Agreed that as a professional athlete, lifting weights with the right approach for your sport is definitely a win. You'll notice that as fitness and nutrition (well, plus PEDs) have developed, modern athletes across sports are incredibly stronger, faster, more powerful, and more massive than they were historically, but that's much less true in golf. There's only a handful or two of top guys who you would describe as cut like dedicated weight lifters with low body fat, and none of them have gotten all massive like so many athletes in the all other major sports (not counting soccer as a major sport in the U.S.).
That's why I advocate sticking to body weight exercise these days. Really my only sport now is golf, where you want lean strength with flexibility, and I'd argue that's easier to achieve as an amateur athlete with a job and family outside the weight room. The sort of standard American ex-high school/college athlete exercise routine consisting of weight lifting, cardio, and some pro forma warm up or cool down stretching (a 10-20 minute cool down stretch is just pro forma), as practiced by a lot of my friends from my college baseball team for example, doesn't actually produce great results in all around useable strength, body control, stabilization, or flexibility.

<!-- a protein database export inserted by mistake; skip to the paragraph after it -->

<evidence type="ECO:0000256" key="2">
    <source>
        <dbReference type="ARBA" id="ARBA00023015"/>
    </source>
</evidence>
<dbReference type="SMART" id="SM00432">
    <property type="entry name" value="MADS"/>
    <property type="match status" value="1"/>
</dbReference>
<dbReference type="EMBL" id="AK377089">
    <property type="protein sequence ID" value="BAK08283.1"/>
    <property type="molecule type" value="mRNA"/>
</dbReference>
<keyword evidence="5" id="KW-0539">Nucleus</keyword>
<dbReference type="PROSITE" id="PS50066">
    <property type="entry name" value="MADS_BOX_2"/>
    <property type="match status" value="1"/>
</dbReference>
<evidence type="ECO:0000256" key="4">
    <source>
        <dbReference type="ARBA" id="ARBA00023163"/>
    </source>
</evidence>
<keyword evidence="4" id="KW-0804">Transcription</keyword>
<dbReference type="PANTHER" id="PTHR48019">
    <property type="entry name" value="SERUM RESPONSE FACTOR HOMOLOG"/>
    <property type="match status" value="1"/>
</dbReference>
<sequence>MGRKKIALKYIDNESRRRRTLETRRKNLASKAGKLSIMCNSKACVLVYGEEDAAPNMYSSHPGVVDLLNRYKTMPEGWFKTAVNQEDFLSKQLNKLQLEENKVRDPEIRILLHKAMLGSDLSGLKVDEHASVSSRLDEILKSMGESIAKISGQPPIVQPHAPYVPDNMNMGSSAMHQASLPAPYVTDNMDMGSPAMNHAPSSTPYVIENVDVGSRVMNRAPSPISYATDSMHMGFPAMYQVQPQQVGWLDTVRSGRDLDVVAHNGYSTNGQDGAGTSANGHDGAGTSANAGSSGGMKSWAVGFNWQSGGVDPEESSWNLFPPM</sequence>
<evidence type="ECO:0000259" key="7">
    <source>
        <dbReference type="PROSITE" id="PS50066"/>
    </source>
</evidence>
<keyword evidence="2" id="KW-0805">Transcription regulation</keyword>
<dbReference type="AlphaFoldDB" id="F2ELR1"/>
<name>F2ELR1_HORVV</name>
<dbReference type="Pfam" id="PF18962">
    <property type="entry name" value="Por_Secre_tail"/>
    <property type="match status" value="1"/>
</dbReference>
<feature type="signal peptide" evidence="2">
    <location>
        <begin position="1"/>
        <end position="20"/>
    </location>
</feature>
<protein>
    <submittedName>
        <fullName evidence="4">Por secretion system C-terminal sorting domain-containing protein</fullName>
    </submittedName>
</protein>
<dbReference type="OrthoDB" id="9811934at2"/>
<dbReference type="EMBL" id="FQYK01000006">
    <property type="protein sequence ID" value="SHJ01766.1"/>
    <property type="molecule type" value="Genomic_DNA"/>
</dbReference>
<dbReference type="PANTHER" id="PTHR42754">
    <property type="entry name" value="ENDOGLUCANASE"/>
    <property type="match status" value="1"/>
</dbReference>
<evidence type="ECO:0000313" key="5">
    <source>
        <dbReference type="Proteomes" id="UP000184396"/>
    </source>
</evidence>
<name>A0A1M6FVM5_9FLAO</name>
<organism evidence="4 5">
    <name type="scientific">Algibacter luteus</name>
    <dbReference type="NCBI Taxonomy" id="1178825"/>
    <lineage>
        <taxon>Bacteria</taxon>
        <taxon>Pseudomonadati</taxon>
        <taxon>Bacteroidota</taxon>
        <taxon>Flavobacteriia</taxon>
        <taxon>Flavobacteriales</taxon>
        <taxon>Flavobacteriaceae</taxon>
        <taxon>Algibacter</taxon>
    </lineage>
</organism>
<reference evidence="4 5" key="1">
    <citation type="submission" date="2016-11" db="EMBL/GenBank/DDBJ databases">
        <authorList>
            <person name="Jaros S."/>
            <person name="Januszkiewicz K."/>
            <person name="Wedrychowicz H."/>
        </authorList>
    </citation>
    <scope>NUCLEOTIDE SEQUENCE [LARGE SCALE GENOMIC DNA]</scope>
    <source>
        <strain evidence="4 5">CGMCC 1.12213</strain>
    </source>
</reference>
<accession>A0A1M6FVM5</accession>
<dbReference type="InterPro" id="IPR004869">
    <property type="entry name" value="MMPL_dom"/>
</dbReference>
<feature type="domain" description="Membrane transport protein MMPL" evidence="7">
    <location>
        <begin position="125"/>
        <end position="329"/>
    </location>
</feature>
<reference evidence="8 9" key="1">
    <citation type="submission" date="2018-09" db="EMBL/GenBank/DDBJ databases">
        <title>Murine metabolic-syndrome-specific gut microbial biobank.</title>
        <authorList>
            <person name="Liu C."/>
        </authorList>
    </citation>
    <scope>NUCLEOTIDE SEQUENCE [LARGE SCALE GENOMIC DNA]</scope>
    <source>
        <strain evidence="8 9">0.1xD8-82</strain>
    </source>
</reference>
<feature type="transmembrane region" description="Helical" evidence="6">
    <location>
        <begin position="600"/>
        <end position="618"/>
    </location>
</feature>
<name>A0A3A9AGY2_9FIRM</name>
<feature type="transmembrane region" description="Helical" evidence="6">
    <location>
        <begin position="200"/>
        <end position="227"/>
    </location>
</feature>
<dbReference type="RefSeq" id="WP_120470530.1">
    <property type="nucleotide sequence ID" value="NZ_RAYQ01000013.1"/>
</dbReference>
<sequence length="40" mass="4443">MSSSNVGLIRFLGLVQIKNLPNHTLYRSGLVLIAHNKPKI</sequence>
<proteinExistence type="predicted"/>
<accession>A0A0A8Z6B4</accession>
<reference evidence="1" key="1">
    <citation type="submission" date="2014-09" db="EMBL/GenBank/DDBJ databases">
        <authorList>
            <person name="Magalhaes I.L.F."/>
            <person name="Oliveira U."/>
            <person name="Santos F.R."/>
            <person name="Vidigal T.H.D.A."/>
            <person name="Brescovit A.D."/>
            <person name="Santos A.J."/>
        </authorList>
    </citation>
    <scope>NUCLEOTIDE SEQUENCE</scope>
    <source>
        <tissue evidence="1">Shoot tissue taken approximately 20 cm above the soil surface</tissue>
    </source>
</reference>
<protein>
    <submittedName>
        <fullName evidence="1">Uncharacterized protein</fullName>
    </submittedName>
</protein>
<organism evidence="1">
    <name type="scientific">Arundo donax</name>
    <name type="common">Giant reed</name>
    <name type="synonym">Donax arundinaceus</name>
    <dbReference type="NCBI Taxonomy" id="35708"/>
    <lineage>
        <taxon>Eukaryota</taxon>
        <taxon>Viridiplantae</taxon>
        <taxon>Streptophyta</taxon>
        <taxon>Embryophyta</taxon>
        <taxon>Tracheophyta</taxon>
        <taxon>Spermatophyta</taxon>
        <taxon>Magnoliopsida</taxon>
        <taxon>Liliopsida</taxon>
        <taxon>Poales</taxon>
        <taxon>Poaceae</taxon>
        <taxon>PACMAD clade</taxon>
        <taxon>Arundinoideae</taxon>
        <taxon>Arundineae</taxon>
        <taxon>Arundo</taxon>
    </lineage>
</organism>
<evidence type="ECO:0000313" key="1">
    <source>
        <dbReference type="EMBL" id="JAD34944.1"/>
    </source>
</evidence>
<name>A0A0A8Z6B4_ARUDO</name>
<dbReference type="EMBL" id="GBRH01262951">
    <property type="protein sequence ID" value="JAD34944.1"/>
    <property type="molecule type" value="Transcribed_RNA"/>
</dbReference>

An example of what I mean. My wife and I do some recreational partner acrobatics. One session at our school this new guy joined the partner class. We were training for hand-to-foot, which is when the flyer (my wife) stands on the base's (my) hands as I'm standing with my arms straight above my head. A practice and conditioning exercise is to have the flyer stand on the base's hands while he lies on his back and essentially bench presses the flyer x times. The new guy was ripped, clearly a very dedicated lifter. I would do sets of 5 presses with my wife standing on my hands. The new guy couldn't do it once on his own, and even with a spot keeping my wife in balance he could only do it once, wobbling all over the place. I know from all the time I spent in the weight room in college and from looking at him and seeing some of the other stuff he could do that his max bench was, minimum, double my wife's weight, probably closer to 2.5x. But he'd only built strength in his big muscles. Even lifting with dumbbells doesn't build core and stabilization muscles anything like body weight work. And he was super stiff everywhere to boot. From what I've seen those are pretty typical results for adults whose exercise consists entirely of weight lifting, cardio, and some reluctant stretching.
This is not to say that all amateur adults who lift weights fall into that trap! I just think it's easier (and more fun IMO) to achieve the kind of fitness goals needed for an amateur golfer and just general health if you avoid the weight room. If you're not at risk for injury and not too proud to do much less with proper form, of course something like CrossFit can achieve those goals, though for golf I'd advocate stretching more than most CrossFitters seem to.